AllianceND still seeks club status
Mary Kate Malone | Thursday, March 2, 2006
Leaders of the unrecognized gay and lesbian student group AllianceND are heartened by the recent restructuring and renaming of the University Standing Committee on Gay and Lesbian Student Needs, but said they will not back down from pursuing club status – a privilege the Office of Student Activities has denied in recent years.
AllianceND and the newly-named Core Council on Gay and Lesbian Student Needs have similar goals – both seek to meet the needs of Notre Dame’s gay and lesbian students – but their means of achieving those ends are quite different.
University officials said the recent changes made to the committee do not necessarily imply the Office of Student Activities will recognize AllianceND when it applies for club status this spring.
“This is not [club] recognition, it really isn’t,” said Assistant Vice President for Student Affairs Sister Mary Louise Gude. “I don’t know if it’s a step forward toward recognition or not, but it’s certainly a step forward toward better support for gay and lesbian students.”
Gude has served as chair of the Committee since the fall of 1998. She hopes the restructuring will lead to increased communication among different gay and lesbian student groups – like AllianceND, Outreach and Feminist Voice – which will all be represented on the Council, she said.
“While there is absolutely no talk – at least out of the administration – about [AllianceND] club recognition, once you get people talking to each other and communicating, it’s hard to know exactly what will happen,” Gude said. “Our gay community will be more effective with the input of all these groups finally being able to talk to each other – having structure in which they can communicate.”
The University announced the changes Feb. 24. Instead of six student members, the group will now have eight – one of whom will be a student co-chair. Four administrators will also sit on the Council.
Gude said the restructuring will allow for AllianceND to perhaps seek funding from the Council for certain events.
“What we think will happen is that Alliance might be able to plug in some of its activities and get support from the Core Council depending on what these activities are – they must be within the parameters of Catholic teaching,” Gude said.
But AllianceND member Curtis Leighton said this restriction on the Core Council intensifies the need for a student group like AllianceND to be granted club recognition – as well as access to money for staging events that the Core Council would not be allowed to support.
“I worry that the Standing Committee … can’t have the same impact because they’re hindered by ‘academic freedom’ or any of those types of things,” Leighton said.
Still, the change in composition is no doubt an improvement on the current Council setup, said Leighton – who is also the co-chair of Outreach.
“For now at least, the Standing Committee doesn’t provide a lot of support or advocacy for gay students on campus,” he said. “I hope the new Core Council will do some of that by expanding the membership and having some connection with student organizations.”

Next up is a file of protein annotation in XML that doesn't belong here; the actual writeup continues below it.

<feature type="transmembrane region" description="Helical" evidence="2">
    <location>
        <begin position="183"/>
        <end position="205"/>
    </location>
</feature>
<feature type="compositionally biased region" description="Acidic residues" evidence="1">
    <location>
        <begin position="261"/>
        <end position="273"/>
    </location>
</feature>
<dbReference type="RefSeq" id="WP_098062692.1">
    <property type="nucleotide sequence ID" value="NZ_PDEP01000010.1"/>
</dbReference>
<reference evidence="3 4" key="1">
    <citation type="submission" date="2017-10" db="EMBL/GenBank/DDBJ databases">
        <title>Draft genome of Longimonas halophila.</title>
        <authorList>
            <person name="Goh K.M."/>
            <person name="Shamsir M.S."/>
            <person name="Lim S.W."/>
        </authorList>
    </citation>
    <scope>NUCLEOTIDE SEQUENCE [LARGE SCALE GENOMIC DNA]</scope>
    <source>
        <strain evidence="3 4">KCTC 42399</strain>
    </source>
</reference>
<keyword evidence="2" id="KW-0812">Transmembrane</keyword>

AllianceND co-coordinator Anna Gomberg said she fears the recent steps might show that the University feels the Core Council will be adequate enough to address gay and lesbian student needs – and that groups like AllianceND do not need recognition. She insists the groups are very different.
“Frankly, AllianceND is more concerned with student needs than a[n] [administrative] student group [like the Core Council],” she said. “The student group is going to be different than an administrative body [because] it is normalized, it’s the same as all student groups … I don’t think anything that the Standing Committee would do or restrict would make that different.”
AllianceND has applied for and been denied club status each of the last two years. According to a March 22, 2005 article in The Observer, similar proposals have been denied nine times in the last 10 years, with no gay and lesbian student group successfully securing official status.
AlllianceND’s members sponsor a “Coming Out” closet in the fall, create and distribute orange “Gay? Fine by Me” T-shirts and often make bold public statements to advance their cause.
The Council, however, is an arm of the University and advises Vice President of Student Affairs Father Mark Poorman on gay and lesbian student needs.
Despite the differences, AllianceND officer Aine Richards is optimistic the measures are a step in the right direction for both groups.
“It just gives me a lot of hope because I think the administration is trying to expand its understanding of the students’ needs,” Richards said. “I think Alliance is one of those needs, and hopefully [the University] will come to that realization [to recognize us as a club] … if we continue to do what we’re doing – doing our work and keep applying [for club status] hopefully we’ll be successful.”
Gomberg said she wasn’t sure what the mission of the new Council will be, but she believes it has potential to improve communication between gay and lesbian groups on campus.
“As things come together more and the communication increases across all these groups, I think that’s generally a very good thing – that they’re integrating these groups and encompassing a broader spectrum is a really good thing,” Gomberg said.
“We’re going to have to wait and see what it ends up looking like … allowing for more structure and allowing standing committee to involve more people is a step in the right direction.”